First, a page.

When an employee files a Dallas wage and hour lawsuit, he or she has an obligation to name every party against whom liability may lie, if he or she seeks legal redress against those businesses or individuals.
The same is true for a defendant filing an answer or counterclaim: pleadings should be as thorough as possible, given the information available when such documents are filed.
Sometimes, however, additional information becomes available as a case develops, such that permission to file an amended pleading (or even add a new party to the lawsuit) may be sought by one side or the other.
Facts of the Case
In a recent case, the plaintiff was an employee who filed suit against the defendants, the plaintiff’s employer (a corporation) and a certain individual, in the United States District Court for the Northern District of Texas, Dallas Division, attempting to assert a certified collective action for unpaid overtime pay pursuant to the Fair Labor Standards Act of 1938 (FLSA), 29 U.S.C. §§ 201-219. According to allegations in the plaintiff’s complaint, the defendants failed to pay her and the putative class members the federally-mandated minimum wage, thus violating the FLSA.
The plaintiff’s complaint was originally filed in March 2018, and conditional class certification was granted about two months thereafter. In March 2019, the plaintiff filed a motion for leave to amend her complaint to add another individual as a party-defendant pursuant to 29 U.S.C. 21 § 203(d). The defendants purportedly opposed the motion, but they did not file an opposition response.
Decision of the Court
The federal district court first noted that the plaintiff’s motion was filed within the extended deadline for joinder of parties and amendment of pleadings previously set forth by the court. The court also observed that, under Federal Rule of Civil Procedure 15(a)(2), courts are to freely give leave to amend when just requires that such be done; however, the granting of such leave rests within the discretion of the trial court. Because the plaintiff’s motion for leave to amend was filed within the time set forth by the court for such matters, there was a presumption of timeliness. However, the granting of leave was not “automatic,” according to the court.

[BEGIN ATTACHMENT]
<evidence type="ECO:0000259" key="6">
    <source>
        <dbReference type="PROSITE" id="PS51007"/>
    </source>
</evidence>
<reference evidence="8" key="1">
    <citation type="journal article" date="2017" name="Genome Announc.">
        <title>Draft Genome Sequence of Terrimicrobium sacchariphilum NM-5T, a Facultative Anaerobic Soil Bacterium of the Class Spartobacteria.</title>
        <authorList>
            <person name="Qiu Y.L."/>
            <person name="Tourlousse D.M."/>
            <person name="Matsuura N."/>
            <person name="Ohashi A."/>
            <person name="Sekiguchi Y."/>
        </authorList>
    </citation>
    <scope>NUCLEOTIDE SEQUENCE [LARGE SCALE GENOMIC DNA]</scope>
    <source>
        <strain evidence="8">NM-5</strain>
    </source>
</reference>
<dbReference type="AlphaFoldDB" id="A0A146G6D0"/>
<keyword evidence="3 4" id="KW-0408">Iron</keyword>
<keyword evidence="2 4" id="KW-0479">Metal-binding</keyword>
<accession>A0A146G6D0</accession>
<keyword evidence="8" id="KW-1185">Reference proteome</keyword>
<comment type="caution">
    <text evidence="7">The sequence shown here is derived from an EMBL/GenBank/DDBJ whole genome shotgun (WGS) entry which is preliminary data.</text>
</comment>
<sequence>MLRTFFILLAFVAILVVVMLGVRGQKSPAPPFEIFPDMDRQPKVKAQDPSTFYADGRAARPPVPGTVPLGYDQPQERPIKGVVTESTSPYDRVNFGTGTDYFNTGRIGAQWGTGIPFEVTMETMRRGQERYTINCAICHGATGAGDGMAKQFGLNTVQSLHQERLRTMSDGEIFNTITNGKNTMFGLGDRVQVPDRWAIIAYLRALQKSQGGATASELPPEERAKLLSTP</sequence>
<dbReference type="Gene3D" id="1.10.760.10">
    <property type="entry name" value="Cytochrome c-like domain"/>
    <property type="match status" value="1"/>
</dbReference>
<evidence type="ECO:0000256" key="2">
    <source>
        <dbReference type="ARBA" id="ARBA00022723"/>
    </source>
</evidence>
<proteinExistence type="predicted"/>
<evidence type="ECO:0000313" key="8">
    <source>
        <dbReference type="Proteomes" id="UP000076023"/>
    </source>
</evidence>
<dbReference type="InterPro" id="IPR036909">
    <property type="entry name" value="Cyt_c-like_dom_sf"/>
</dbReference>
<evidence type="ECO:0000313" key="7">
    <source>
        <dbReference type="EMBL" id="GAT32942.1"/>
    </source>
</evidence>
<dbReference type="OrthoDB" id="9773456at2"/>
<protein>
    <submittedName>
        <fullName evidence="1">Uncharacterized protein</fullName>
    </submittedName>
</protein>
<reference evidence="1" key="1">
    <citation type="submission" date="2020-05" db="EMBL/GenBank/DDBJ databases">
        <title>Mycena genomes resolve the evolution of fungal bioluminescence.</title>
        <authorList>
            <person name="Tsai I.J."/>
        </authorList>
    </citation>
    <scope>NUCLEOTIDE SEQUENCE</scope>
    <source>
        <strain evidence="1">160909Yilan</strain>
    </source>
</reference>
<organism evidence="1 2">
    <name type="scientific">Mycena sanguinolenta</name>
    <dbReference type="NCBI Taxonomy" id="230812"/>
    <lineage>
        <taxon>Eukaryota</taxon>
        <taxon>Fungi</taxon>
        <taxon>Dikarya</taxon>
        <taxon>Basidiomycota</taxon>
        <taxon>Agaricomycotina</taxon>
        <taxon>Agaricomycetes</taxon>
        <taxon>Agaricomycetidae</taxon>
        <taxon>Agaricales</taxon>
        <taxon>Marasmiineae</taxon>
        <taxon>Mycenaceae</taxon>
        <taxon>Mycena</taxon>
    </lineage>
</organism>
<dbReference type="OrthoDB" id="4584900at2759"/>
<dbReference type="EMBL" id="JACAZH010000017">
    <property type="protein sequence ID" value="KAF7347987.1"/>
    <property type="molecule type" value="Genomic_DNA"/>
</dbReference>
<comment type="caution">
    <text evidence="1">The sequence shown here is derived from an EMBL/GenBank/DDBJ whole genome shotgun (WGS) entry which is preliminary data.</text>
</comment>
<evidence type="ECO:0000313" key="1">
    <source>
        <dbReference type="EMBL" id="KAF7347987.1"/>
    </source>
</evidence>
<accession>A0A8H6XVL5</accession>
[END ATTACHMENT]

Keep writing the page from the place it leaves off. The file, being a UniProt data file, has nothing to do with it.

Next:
A court deciding whether to grant a party leave to amend his or her pleading must consider several factors, including undue delay, bad faith, failure to cure deficiencies by previously allowed amendments, undue prejudice, and futility. In considering these factors, the court found that the plaintiff should be granted leave to amend her complaint to add the additional party defendant. The court so held because it found that the plaintiff had not previously sought leave to amend and her motion did not reflect any undue delay, bad faith, or dilatory motive.
In so holding, the court accepted the plaintiff’s explanation for the motion to the effect that she was not aware that the proposed new party-defendant was a part owner of the corporate defendant and was actively involving in managing the business and its employees until have she had filed her original complaint and engaged in the discovery process. Under 29 U.S.C. § 203(d), the proposed party-defendant was potentially liable as an employer; the defendants having failed to respond to the plaintiff’s motion and having not showing any unfair prejudice, the court directed the clerk to file the plaintiff’s first amended complaint forthwith.
Dallas Wage & Hour Law Attorneys
There are a seemingly endless array of state and federal laws that govern the relationship between employers and employees these days. If your business has been accused of violating a wage and hour rule or regulation, you should talk to an attorney who practices in this area of the law as soon as possible. To schedule a consultation with a member of the Key Harrington Barnes law firm in Dallas, call us now at 214-615-7925.